“It was true about getting put into power and remains true while you are in power; it’s true furthermore when it comes to getting funding: Westerners have a propensity for funding and supporting those leaders they feel are most like themselves. And they adore English-speaking technocrats with degrees from Western universities. If you have carefully groomed yourself on the way to power with the right accent (a British accent is well worth the trouble learning), the right look, and the right “persona,” you may be richly rewarded.”

Here is one who is not from Africa and has only been in power since 2004, but an English-speaking somebody the western world absolutely adores despite allegations of election fraud:

President George W. Bush and Afghanistan President Hamid Karzai shake hands after cutting the ceremonial ribbon, Wednesday, March 1, 2006, to dedicate the new U.S. Embassy Building in Kabul, Afghanistan.
White House Photo by Eric Draper

But it’s not enough to have the “right talk” and the “right look” alone.  The aspiring dictator must also have the “right political philosophy” according to the Handbook:

It’s important to know your audience when you speak, as the right words can make the cash register go ‘cha-ching!’ During World War II, when the Allies were looking for support in Africa, several African leaders managed to persuade the West they were staunchly anti-Communist even as they erected neo-communist regimes at home. Likewise, when George W. Bush announced the American ‘war on terror,’ many African leaders otherwise well-skilled in the arts of terrorism where their own people were concerned – from Charles Taylor (Liberia) to Robert Mugabe (Zimbabwe) and Omar al Bashir (Sudan) – came forward with wars against terror of their own. And they were well-funded by the Americans for it. Charles Taylor, to his (ahem) credit, even established an “anti-terrorist” unit that went on to terrorize the Liberians, and the warlords of Mogadishu formed a “Coalition Against Terrorism” in 2006, which the CIA amazingly agreed to fund.[26]

President Karimov greets General Petraeus at Oksaroy during the general’s visit to Tashkent on 08/18/2009. President Karimov is the first and only President of Uzbekistan, serving since 1990.
(US Embassy photo)

And last but not the least, the Handbook recommends “the right spouse”:

“One point in Assad’s favor was his charismatic and lovely wife Asma, raised in London and of course perfectly fluent in English. She became the “face” of what Westerners hoped was a more pro-West Syria. If you yourself are not the Western educated, fluent English speaker Western governments adore so much, it is a smart idea to marry one. She may have been the perfect spouse for other reasons as well, as she was mostly content to focus on shopping for luxury goods while her husband oversaw the extended slaughter of thousands of Syrians in 2011–2012.[102]”

The most apt part is probably what the authors call “cooperation diplomacy” with the following suggestion to all aspiring dictators:

“Couch all your relations with countries otherwise inclined to press you for reforms, in the language of “cooperation” and “dialogue.” Both are politically neutral, infinite, and respectful. Neither commits you to do anything you don’t want to do, and neither insists on reform. Dialogue can go forever, lead to nothing, and keep the money flowing.”

Randall Wood is an engineer and co-author of two books, Moon Nicaragua (a best-selling travel guidebook to Nicaragua) and Living Abroad in Nicaragua. He works for an aid agency and currently lives with his family in Senegal. He previously worked for  USAID, the US Army Corps of Engineers, and was a Peace Corps Volunteer.  Carmine DeLuca, a writer and history enthusiast, has long cultivated an interest in the authoritarians of every stripe. In part this fascination stems from his personal life – a Bonapartist father, an aunt named after the Battle of Adowa, and a grandfather and great uncle in Mussolini’s army.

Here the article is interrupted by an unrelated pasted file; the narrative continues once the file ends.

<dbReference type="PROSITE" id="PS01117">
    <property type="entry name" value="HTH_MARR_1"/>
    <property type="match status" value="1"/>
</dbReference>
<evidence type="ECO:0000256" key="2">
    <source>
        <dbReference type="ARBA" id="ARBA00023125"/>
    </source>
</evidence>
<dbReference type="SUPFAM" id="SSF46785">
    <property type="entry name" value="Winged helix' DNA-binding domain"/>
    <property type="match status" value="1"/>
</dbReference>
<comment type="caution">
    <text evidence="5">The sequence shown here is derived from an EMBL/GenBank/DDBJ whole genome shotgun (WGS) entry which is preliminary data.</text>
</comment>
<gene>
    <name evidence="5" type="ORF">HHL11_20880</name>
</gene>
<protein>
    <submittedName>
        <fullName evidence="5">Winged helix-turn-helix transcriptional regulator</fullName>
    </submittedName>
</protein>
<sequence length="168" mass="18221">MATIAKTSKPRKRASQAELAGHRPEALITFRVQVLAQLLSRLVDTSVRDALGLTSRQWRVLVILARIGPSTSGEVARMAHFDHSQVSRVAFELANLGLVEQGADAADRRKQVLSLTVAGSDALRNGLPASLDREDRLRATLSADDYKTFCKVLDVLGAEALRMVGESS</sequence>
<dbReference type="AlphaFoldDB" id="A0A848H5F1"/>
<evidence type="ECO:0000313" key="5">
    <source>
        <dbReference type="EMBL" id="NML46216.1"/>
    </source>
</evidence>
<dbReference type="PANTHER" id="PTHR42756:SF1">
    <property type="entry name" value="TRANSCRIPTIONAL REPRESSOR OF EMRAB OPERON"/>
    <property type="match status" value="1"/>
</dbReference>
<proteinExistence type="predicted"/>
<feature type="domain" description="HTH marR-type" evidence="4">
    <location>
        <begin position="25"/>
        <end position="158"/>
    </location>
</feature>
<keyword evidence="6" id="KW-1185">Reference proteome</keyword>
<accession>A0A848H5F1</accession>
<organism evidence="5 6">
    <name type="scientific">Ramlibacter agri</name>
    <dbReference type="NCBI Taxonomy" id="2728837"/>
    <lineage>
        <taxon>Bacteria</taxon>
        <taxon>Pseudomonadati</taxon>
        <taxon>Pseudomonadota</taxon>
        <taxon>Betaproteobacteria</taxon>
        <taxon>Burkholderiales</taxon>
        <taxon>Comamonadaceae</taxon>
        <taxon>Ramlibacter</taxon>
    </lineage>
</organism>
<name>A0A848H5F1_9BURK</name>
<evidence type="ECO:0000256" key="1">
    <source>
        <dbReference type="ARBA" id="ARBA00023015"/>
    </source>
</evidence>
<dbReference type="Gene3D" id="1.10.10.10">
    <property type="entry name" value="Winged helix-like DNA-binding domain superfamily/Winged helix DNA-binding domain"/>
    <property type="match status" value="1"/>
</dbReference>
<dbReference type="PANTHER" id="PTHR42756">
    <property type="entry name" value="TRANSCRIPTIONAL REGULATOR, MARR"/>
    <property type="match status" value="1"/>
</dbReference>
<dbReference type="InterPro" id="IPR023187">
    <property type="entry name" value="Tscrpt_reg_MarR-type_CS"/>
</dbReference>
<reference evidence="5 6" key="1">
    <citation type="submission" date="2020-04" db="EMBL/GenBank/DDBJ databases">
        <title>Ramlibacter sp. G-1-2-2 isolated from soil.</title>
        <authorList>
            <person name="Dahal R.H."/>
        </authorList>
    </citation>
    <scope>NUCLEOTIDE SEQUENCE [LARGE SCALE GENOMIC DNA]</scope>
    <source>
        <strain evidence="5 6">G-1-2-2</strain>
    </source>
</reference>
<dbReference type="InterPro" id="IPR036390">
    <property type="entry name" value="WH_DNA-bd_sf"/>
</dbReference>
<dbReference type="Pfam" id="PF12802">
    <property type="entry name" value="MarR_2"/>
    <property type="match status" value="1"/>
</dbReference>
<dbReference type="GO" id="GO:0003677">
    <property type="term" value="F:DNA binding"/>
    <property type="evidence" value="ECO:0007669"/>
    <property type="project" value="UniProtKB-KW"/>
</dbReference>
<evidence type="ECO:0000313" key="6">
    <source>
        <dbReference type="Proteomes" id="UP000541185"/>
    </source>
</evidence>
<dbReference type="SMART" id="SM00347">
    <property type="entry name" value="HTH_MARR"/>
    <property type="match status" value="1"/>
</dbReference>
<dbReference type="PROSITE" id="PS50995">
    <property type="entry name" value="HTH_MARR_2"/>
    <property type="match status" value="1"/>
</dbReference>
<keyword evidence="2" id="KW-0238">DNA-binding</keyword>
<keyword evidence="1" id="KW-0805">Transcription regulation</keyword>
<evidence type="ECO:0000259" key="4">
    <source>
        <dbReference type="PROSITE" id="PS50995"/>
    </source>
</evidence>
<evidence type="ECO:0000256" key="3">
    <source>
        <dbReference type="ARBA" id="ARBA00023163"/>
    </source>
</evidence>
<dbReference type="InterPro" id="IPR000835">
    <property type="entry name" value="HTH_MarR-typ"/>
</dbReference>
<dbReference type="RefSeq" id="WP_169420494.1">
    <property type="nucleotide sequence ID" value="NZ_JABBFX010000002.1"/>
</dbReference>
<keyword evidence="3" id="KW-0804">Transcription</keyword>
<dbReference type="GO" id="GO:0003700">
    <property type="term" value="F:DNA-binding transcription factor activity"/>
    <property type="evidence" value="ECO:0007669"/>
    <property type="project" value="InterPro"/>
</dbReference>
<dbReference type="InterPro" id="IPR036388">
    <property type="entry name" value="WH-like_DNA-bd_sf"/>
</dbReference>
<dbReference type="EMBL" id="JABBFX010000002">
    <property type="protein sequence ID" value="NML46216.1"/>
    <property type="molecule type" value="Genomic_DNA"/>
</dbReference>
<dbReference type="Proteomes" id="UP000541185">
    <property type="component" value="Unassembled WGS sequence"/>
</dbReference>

I asked Randy what made him write this book.  He told me that living overseas and realizing that dictators are copying each other’s move, it started for him with a simple question — “if those douchebags are all working off the same instruction manual, what must it look like?”

And The Dictator’s Handbook, A Practical Manual for the Aspiring Tyrant was born (it took another three years of work, after his gov work “and when the kids were in bed (i.e. 8PM to 1AM on two cups of coffee)” before the book was published.  The handbook is extensive at 320 pages long, including 500 bibliographic references, 100 footnotes, and a full index. It is available both a paperback and an ebook.

You can check out and buy the book at: http://dictatorshandbook.net

Randy’s website is: www.therandymon.com.

The book also has an accompanying blog here: http://lounge.dictatorshandbook.net/

Indeed, the Dictator’s Handbook gives you a road map to tyranny, step by step. Chapters include Getting to Power, The Culture of Fear, Building Your Financial Empire, Managing Your Legacy and more.   The chapter on Strategies of Suppression: Dealing with Enemies is surprisingly quite familiar particularly if you have lived in third world countries plundered infamously so by dictators.

Domani Spero

Photo of the Day: All together now, say “queso”

U.S. Ambassadors to ASEAN nations pose for a photo with Secretary of State Hillary Rodham Clinton, during her visit to Phnom Penh on July 13, 2012.

Via US Embassy Manila/FB

From L-R, the US Ambassadors to the ASEAN countries: Daniel Shields (Brunei), Harry Thomas (Philippines), Karen Stewart (Laos), Derek J. Mitchell (Burma), HRC, David Carden (ASEAN), David Shear (Vietnam), Kristie Kenney (Thailand), William Todd (Cambodia), and David Adelman (Singapore).

Missing from the photo: Paul Jones of US Embassy Malaysia and Scot Marciel of US Embassy Indonesia.

Domani Spero